Going vegan is a trend many people seem to be gravitating towards and for good reason. There is a plethora of research out there which boasts the many health benefits of vegan eating, from decreased cancer risks to a reduction in inflammation and even weight loss.
However, the decision to switch to vegan eating should be made carefully are there are several key factors to consider before determining if the vegan lifestyle is a good fit for you and your specific health needs.
According to the Institute of Medicine, the recommended dietary allowance of protein is roughly 0.8 grams of protein for each kilogram of body mass each day. Protein is needed for our antibodies, blood, connective tissue, enzymes, and other bodily elements and processes to function properly(Pendick, 2019).
Most people rely on meat for their protein intake, but vegans must rely on other sources such as soy, lentils, beans, quinoa, and seitan among others. It takes a quick adjustment in thinking to make the shift, but it is easily doable if one is determined enough.
Simply put, vegans need to take a B-12 supplement on a daily basis to ensure they are getting the necessary amounts. B-12 is an essential vitamin involved in the process of making DNA and maintaining nerve and blood cell health. B-12 occurs naturally only in animal products, and while it can be obtained in a vegan diet from foods fortified with B-12, there likely won’t be enough to ensure adequate amounts are being obtained daily. It is important to note that a lack of B-12 can result in exhaustion, nerve issues, constipation, loss of appetite and even depression (Reynolds, 2006).
Many of the vegan meat substitutes on the market are soy-based. While there are varying opinions as to the exact impact of soy-based food on the body and whether it is more good or more bad for the body, there is evidence to suggest that consumption of soy in large quantities can do more harm than good.
The goitrogens in soy can negatively impact the thyroid (Divi, 1997). The phytoestrogens in soy can negatively impact male hormones (Niederberger, 2011). Additionally, many soy-based products are highly processed and contain large amounts of sodium and preservatives, with nearly 90% of all soy containing genetically modified ingredients (Consumer Info About Food from Genetically Engineered Plants, 2018).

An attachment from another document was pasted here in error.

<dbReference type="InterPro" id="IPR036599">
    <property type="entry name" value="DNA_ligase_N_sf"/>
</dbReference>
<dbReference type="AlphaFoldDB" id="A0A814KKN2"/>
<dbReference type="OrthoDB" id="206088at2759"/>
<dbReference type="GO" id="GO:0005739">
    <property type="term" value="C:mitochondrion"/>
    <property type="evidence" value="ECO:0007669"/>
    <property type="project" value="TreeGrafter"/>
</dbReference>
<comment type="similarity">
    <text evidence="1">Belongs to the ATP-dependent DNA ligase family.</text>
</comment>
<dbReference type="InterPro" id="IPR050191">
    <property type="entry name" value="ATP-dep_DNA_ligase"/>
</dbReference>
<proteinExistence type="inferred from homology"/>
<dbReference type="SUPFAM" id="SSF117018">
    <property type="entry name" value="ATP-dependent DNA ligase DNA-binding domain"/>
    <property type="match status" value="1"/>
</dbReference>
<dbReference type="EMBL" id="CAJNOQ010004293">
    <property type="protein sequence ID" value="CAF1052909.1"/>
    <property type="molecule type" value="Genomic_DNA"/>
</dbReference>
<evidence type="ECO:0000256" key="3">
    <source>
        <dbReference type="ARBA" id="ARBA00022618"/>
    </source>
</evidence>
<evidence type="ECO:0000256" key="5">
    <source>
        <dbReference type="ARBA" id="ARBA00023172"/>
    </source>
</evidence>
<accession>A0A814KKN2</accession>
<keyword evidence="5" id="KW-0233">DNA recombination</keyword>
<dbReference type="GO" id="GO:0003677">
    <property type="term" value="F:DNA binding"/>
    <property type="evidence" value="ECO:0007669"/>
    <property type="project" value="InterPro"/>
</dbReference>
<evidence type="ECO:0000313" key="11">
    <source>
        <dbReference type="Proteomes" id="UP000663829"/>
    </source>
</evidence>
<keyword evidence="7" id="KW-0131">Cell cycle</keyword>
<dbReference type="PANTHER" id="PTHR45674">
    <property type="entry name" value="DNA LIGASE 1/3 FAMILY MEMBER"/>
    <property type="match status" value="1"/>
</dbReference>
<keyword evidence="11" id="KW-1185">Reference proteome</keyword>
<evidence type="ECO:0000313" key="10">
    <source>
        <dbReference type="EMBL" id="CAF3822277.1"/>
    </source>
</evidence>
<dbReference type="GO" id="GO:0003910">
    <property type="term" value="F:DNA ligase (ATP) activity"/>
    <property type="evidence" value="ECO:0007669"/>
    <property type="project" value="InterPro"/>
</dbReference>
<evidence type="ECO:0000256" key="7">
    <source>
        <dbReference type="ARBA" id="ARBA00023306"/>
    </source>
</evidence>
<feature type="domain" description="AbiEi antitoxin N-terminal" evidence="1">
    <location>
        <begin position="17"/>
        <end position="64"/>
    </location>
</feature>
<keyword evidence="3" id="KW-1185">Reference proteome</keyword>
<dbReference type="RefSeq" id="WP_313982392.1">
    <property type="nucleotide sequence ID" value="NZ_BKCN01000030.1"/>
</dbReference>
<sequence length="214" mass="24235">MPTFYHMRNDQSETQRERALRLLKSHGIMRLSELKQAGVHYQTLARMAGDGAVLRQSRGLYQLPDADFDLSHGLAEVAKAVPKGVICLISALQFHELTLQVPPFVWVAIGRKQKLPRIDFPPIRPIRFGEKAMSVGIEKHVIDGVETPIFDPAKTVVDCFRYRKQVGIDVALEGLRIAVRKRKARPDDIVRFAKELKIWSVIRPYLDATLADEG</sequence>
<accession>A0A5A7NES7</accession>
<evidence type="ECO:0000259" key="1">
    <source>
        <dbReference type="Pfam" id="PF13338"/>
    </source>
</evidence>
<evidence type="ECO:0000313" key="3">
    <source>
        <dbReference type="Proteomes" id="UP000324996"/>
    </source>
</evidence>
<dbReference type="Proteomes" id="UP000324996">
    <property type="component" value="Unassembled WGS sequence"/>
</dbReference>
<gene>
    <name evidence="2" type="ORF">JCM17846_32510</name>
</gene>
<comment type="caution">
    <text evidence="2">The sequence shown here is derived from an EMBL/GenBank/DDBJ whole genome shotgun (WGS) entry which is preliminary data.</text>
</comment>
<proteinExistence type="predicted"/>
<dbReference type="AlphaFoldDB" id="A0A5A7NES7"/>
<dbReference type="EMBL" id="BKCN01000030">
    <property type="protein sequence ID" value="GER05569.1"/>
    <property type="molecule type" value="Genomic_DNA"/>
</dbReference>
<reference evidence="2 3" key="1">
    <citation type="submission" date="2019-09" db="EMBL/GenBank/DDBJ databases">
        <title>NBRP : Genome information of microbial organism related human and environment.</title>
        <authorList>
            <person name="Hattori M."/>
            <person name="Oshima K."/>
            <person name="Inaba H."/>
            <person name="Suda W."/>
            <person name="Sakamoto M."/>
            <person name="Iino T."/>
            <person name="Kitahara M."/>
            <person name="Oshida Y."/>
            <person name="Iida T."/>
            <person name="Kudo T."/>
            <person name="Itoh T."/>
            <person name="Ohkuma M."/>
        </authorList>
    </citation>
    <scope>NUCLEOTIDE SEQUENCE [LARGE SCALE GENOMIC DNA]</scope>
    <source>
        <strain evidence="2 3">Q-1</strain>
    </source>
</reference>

Omega 3 Fatty Acids
When people think of omega 3 fatty acids and food, they often think about fish or fish oil. Naturally, vegans don’t consume fish products, so they rely heavily on the one type of omega 3 fats found in plants. Products like flax, chia, and hemp which can be easily added to oatmeals and smoothies, are great sources of omega 3 fatty acids.
An algae supplement may also be taken if there is concern about a vegan diet not providing enough of the nutrient, as omega 3 fatty acids are vital for brain development and can help reduce the risk of inflammation, depression, and even breast cancer (Effect of marine-derived n-3 polyunsaturated fatty acids on C-reactive protein, interleukin 6 and tumor necrosis factor α: a meta-analysis).
There are two forms of iron- heme and non-heme, and vegan diets only possess the non-heme form which is less easily absorbed within the body. Thus, vegans must be diligent about ensuring their diet contains an adequate amount of iron and vitamin c. Sources of vegan iron can include legumes, dark leafy greens, sunflower seeds, and food fortified with iron among others. Consuming foods rich in vitamin c alongside these iron-rich foods will also aid in iron absorption (Review on iron and its importance for human health).
Many new vegans may not realize it, but often the transition to vegan eating means a drastic cut in the sources of calories one is getting in their diet. If not careful, there can be unhealthy weight loss due to this shift. To avoid this it is important to eat lots of nuts, whole grain, fruits, legumes, and seeds in addition to the other foods being eaten in their vegan diet.
Adopting a vegan diet is a decision that should be well thought out and well planned. With careful consideration of the above-mentioned factors and with the oversight of a healthcare professional, vegan eating can prove to be a safe and effective way to live a healthy lifestyle and maintain a healthy weight.